c. Malpractice. Negligence is the failure to exercise due care. Due care is
further defined as the action that a reasonable and prudent person would perform under
the same or similar circumstances. Due care takes into consideration the training,
experience, education, and capabilities of each person. Negligence of professionals,
such as medical professionals, is termed malpractice.
d. Prevention of Lawsuits. Most mistakes or accidents are preventable.
Some are so slight that the patients are never aware of them; others can prove fatal.
Even if a patient himself is at fault, those caring for him suffer great remorse. You
should be cognizant of many hazards and know the safeguards.
2-24. POTENTIAL LEGAL INVOLVEMENTS
a. Loss of Sponges. Loss of sponges is a frequent cause of lawsuits. In a few
states, the responsibility for accounting for all sponges before closure rests with the
surgeon. However, the law in most states is that each member of the surgical team is
responsible for his specific duties. Therefore, in a case where the surgeon has
performed correctly but a sponge is left in the incision, the circulator or scrub may be
b. Burns. Burns are another frequent cause of lawsuits. A burn may occur
from the use of a hot instrument such as a mouth gag or a heavy retractor. The scrub
should have available a basin of cold saline solution for cooling instruments and should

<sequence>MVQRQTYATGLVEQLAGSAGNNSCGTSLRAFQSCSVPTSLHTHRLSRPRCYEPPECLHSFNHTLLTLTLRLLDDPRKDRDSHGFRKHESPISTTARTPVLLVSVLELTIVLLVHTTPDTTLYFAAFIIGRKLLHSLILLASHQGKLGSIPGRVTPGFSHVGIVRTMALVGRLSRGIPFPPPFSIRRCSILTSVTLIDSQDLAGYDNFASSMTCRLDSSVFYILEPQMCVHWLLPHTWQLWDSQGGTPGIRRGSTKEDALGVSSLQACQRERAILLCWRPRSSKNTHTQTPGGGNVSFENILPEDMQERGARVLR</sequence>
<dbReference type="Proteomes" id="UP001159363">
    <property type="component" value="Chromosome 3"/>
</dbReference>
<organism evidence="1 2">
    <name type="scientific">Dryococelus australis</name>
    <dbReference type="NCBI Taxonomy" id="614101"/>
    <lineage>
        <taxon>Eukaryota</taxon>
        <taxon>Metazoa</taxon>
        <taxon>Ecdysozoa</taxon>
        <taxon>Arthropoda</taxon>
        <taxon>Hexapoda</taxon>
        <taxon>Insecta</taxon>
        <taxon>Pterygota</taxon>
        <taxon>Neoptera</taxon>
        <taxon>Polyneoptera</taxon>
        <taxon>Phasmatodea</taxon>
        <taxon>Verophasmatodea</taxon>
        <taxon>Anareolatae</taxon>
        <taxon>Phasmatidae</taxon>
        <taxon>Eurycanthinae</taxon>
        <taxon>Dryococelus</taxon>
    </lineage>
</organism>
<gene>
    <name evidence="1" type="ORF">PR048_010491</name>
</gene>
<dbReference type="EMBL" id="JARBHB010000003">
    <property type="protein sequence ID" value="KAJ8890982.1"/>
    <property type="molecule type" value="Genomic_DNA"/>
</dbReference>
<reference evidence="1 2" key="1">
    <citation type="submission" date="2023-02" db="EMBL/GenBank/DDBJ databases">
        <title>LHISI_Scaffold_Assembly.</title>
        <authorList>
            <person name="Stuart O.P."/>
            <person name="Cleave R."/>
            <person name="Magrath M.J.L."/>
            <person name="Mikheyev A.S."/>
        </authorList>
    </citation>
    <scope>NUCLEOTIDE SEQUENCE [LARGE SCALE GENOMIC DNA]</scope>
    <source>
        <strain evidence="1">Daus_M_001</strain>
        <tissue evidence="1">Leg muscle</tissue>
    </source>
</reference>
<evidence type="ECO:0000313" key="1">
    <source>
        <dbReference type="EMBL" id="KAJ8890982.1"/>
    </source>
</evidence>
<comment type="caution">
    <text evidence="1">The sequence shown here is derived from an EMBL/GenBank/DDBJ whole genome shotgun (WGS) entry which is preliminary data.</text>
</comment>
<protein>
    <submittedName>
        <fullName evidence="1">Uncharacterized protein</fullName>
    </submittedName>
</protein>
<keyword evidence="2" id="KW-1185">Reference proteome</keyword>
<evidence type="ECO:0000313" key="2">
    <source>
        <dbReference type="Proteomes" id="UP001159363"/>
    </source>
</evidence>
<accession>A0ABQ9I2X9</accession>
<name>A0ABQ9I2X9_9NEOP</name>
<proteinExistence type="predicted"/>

cool the instruments when necessary before handing them to the surgeon. A burn may
also occur from a light, a thermal blanket, or an electro surgical inactive electrode.
c. Falling. Falls are another frequent cause of lawsuits. Observe the usual
safeguards for children or disoriented or sedated persons, whether in wheelchairs, in
bed, or on the operating table. Use special care when patients are moved from bed to
table and back to bed again, as well as those being moved about on litters or
d. Patient Identity. Many serious situations may arise in the hospital as the
result of carelessness in checking patient identity. The right medication or treatment for
the wrong patient may or may not be serious, but sometimes takes on great proportions.
Be sure of the patient's identity.
e. Unconscious Patients. Since a great number of patients in the OR
receive a general anesthetic and are therefore unconscious, great vigilance is
needed. If the patient is injured while unconscious, negligence may be presumed, which
may require those caring for the patient to show that due care was followed during the
entire period of unconsciousness.